The more thorough and careful you are in the planning stages, the more likely it is that the implementation stages will go smoothly - which is what we will cover in Part 2 of this series.
The Strategic Sourceror on
Robotic and automated processes have emerged along supply chains across the globe, presenting businesses with new, cutting-edge solutions for improving workflow efficiency, increasing accuracy and reducing costs. And as machines continue to become more intelligent and self-learning, they are expected to disrupt the operations of organizations across virtually every sector.
Commercial and retail supply chains, for example, have recently been teased by the possibility of soon being able to make residential deliveries to consumers using drones or unmanned aerial systems (UAS). Although still largely in the testing and regulatory-development stage, the flying robots have showed promising signs for future applications, with companies such as Amazon, 7-Eleven and Flirty all playing a hand in demonstrating how they could be used outside manufacturing and warehouse facilities to enhance operations. Ideally, these self-flying machines would provide organizations with a way to make quicker deliveries while reducing costs.
And it seems that, eventually, autonomous vehicles could make their way into the shipping industry. According to The Verge, the Amsterdam Institute for Metropolitan Solutions recently revealed that MIT researchers, as well as the Delft University of Technology and Wageningen University and Research, are collaborating on a new research project, forecast to span the next five years, in which they will study the possibilities of self-driving boats.
"Imagine a fleet of autonomous boats for the transportation of goods and people," MIT Principal Investigator and Researcher Carlo Ratti said, according to the source. "But also think of dynamic and temporary floating infrastructure like on-demand bridges and stages that can be assembled or disassembled in a matter of hours."
In what they referring to as "Roboat," this research initiative will have €25 million, or $27 million, in funding, The Verge reported. Furthermore, the goal is to have prototypes for the self-driving boats in Amsterdam waters by next year.
This project is about more than enhancing transportation, though. Those involved explained to the news source that they will also be considering ways in which the robots may help improve environmental and health issues. For example, they want to use data collection, sensor and monitoring tools in sewer systems to create safer conditions. Additionally, one of the researchers suggested that the floating robot boats could be useful in combating the rising sea levels plaguing certain regions.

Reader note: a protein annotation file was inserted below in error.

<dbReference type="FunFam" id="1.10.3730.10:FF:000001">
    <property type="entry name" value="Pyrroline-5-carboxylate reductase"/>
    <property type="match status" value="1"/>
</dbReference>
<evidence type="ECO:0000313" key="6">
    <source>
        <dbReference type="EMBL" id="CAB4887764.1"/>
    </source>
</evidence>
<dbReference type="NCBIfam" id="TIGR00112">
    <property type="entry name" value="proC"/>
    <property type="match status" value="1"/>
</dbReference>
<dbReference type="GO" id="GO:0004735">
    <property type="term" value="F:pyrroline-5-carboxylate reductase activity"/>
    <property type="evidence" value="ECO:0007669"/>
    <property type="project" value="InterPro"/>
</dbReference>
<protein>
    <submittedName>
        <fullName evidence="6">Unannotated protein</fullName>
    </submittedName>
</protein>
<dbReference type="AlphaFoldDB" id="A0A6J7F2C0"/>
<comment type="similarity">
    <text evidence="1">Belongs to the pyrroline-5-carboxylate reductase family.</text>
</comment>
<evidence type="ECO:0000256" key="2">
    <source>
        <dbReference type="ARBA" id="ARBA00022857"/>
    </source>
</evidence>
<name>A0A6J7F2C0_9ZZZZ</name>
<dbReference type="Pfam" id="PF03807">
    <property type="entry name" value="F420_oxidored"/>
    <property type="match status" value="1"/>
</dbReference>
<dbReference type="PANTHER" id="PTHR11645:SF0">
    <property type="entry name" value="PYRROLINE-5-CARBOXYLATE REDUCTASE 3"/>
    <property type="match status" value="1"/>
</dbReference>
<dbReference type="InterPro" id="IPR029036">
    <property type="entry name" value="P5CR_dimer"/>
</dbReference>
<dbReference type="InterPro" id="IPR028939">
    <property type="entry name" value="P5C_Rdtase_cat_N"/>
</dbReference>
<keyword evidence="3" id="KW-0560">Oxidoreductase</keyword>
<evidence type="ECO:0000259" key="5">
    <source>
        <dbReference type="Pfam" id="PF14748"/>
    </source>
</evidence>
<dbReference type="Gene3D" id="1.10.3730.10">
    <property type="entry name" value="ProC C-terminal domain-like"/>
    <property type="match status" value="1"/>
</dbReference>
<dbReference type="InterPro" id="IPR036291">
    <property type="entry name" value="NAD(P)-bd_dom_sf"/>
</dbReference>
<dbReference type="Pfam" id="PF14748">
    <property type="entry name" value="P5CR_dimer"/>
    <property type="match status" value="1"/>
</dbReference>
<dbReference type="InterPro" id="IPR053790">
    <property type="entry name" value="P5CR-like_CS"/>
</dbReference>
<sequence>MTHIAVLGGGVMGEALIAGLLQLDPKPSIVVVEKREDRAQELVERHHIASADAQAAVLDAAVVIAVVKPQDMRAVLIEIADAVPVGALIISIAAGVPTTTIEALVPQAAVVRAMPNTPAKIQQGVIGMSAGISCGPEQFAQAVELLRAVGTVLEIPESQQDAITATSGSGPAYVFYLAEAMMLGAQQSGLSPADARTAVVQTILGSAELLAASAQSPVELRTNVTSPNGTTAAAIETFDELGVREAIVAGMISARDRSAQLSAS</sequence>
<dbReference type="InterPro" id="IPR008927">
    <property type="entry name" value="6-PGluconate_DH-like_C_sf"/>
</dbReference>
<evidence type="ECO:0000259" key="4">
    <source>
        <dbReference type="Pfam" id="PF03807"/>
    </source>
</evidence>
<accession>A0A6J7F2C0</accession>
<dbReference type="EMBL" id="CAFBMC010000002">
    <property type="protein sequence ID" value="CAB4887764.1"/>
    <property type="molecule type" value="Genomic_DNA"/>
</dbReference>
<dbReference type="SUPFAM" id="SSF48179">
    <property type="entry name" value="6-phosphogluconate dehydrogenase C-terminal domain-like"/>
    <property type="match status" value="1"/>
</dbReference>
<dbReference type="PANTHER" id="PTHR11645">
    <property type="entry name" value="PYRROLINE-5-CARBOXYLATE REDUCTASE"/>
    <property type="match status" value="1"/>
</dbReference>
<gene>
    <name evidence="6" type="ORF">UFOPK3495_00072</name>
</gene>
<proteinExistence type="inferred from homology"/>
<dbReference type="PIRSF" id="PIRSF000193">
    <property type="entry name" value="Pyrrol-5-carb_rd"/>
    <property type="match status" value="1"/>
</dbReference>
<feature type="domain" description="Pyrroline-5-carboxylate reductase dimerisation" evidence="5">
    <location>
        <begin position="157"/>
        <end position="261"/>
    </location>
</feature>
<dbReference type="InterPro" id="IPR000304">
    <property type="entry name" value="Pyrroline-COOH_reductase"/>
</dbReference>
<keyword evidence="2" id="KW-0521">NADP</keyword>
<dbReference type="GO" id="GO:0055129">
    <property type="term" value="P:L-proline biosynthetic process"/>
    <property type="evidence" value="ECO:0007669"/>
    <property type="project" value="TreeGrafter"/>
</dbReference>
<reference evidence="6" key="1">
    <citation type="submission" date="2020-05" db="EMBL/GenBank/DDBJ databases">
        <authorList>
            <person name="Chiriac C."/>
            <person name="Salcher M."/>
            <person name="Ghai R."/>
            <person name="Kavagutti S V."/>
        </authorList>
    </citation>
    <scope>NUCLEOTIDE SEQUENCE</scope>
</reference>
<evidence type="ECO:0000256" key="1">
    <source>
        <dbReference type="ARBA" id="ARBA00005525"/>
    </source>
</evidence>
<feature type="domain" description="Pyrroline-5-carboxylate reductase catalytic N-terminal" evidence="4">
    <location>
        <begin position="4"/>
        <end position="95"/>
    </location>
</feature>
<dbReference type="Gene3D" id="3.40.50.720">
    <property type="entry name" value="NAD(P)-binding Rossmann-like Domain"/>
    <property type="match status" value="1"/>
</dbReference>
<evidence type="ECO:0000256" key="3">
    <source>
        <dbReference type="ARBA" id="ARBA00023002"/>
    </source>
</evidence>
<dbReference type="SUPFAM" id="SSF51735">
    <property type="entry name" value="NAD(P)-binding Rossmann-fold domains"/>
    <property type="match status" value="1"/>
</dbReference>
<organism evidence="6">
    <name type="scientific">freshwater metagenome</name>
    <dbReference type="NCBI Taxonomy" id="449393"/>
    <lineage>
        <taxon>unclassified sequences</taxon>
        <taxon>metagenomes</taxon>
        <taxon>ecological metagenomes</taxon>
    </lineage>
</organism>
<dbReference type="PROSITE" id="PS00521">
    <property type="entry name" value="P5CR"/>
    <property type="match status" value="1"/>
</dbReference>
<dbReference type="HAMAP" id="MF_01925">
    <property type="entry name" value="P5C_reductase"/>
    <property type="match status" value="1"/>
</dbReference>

Although still very much in its infancy, the development of floating robotic boats indicates where the future of shipping and maritime transportation may be headed.
Nicole Krummert on
Scorecards are most beneficial when they align supplier performance with corporate goals. Such goals often include risk reduction and mitigation, as well as identifying and decreasing cost. The buying team can work with the supplier to ensure those goals are turned into KPIs within the scorecard, thus ensuring they are pivotal focus of the supplier/buyer relationship. This kind of proactive management also helps to drive strategic direction. Suppliers who do not meet expectations can be held accountable for under performance and if necessary, receive less opportunity for future business. Suppliers who demonstrate strong performance may be able to gain future business, can be turned into strategic partners, or at a minimum, are able to continue working with the buying team.
Since scorecard KPIs often refer back to Agreement terms, this tool also helps to ensure terms that are agreed to are both realistic and understood. It is not uncommon for agreements to be written in favor of the side from which the terms originated. This kind of practice necessitates that the alternate side fully and adequately review all aspects of the contract. By initiating the scorecard conversation during the contracting phase, both sides are inherently forced to speak to essential aspects of the working relationship. Terms that are turned into KPIs and are measured will likely be those that the supplier is most attentive to. Similarly, KPI related conversations can bring out any cause for concern or risk within the supplier’s service offerings, or even mitigate the risk of breach of contract.
A third benefit to supplier performance scorecards is that they help strengthen external relationships. Scorecards give the supplier visibility into the buying team’s priorities, which enables them to meet or hopefully exceed those needs. When appropriately implemented, scorecards are used to discuss supplier performance at identified intervals during the duration of the contract, and help to open the floor for conversation. These conversations refer to factual data and help to keep the conversation away from any he-said, she-said blame game. It can also help buyers speak to areas of the relationship that are going well, which is easily overlooked during feedback type conversations. Both sides can be transparent with their strengths and areas of opportunity and then work together to make improvements on both sides, where needed.